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Talk Abstract
Additive Number Theory

Morley Davidson
Kent State University

The question of representing a positive integer as a sum of a certain number of squares was historically a central problem in the development of modern number theory. So our starting point will be the classical problems of representability of a positive integer as the sum of two, three, or four squares (theorems of Fermat, Gauss, and Lagrange). While these problems are solved completely, they are only a small step away from unsolved, notoriously difficult problems involving sums of cubes and higher powers (Waring's problem). Using a strong form of Dirichlet's theorem for arithmetic progressions, we will give Watson's short proof of Linnik's result that every sufficiently large positive integer is the sum of at most seven cubes. Then we will finally meet the powerful Hardy-Littlewood method, through Hua's elegant proof that at most 2k+1 summands suffice to represent every sufficiently large positive integer as the sum of kth powers. We will conclude with a survey of the state of knowledge in Waring's problem, Goldbach's Conjecture (that every even number larger than 2 is the sum of two primes), and the theory of partitions.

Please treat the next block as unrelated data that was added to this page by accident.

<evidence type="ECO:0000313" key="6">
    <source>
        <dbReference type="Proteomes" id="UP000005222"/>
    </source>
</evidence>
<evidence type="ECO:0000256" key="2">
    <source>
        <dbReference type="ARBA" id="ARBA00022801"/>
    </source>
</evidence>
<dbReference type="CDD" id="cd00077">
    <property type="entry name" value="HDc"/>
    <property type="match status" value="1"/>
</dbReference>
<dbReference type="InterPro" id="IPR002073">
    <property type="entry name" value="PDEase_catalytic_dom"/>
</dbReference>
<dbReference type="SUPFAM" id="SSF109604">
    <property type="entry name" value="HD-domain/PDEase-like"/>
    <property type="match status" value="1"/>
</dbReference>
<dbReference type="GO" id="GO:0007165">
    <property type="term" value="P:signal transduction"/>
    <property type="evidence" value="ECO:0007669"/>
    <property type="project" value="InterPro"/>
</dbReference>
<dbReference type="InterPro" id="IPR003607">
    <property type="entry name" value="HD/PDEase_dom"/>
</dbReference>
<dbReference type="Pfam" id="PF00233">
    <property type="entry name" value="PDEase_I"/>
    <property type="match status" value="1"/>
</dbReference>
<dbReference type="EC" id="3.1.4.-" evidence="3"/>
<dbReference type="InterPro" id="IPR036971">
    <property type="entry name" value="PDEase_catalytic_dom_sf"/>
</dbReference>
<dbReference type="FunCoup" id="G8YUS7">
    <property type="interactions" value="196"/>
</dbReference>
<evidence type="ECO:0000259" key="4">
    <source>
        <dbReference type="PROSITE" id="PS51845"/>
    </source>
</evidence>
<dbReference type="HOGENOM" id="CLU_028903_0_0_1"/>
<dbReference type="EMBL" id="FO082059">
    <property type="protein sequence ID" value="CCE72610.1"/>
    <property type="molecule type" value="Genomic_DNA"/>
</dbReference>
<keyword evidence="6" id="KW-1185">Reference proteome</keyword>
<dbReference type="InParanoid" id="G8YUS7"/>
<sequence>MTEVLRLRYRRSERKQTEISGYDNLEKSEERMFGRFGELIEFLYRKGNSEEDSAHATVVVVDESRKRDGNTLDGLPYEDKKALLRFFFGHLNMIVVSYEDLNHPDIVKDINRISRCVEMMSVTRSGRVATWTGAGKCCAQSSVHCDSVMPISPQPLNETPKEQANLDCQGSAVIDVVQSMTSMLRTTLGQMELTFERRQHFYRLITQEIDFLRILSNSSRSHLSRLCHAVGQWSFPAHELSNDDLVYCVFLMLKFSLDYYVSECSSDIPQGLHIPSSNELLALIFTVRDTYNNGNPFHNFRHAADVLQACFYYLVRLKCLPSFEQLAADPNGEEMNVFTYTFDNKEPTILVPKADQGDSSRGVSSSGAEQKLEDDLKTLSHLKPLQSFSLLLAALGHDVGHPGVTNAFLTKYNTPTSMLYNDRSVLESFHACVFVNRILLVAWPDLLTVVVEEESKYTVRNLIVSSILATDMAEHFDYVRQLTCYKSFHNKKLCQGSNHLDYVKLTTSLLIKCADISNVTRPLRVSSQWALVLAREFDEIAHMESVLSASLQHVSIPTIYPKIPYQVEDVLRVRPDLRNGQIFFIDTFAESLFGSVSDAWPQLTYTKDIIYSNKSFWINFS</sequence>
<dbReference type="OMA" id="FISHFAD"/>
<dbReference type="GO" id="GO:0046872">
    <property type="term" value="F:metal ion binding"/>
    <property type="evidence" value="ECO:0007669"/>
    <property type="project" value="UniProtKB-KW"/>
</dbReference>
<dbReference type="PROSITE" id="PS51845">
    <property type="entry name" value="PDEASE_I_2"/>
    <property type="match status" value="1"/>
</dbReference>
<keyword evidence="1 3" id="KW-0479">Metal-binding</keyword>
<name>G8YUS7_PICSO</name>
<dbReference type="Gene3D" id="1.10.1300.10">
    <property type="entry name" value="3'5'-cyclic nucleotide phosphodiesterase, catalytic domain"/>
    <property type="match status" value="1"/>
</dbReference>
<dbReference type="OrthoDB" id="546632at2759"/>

Afternoon (break-out) sessions will include problems meant to fill in proofs from the lectures, as well as theorems and problems from the theory of partitions. For example, we might attempt to prove, in digestible steps, the Hardy-Ramanujan-Rademacher formula for the number p(n) of partitions of n.

Reading list: The first volume of Mel Nathansons's two Springer-Verlag books, "Additive Number Theory", subtitled "The Classical Bases", contains much of the material we wish to cover, and are easily obtained.

Books abound on partitions: Apostol's two Springer-Verlag books on Analytic Number Theory are both in print and contain both elementary and advanced theorems.

I recommend reading the original paper of Hardy and Ramanujan which was the genesis of the circle method: "Asymptotic formulae in combinatory analysis" Proc. London Math. Soc. (2) 17 (1918), 75-115.

Parts of this and other articles will be required reading during the week.

Back to 2000 Kent State Summer Program for Graduate Students on "Number Theory"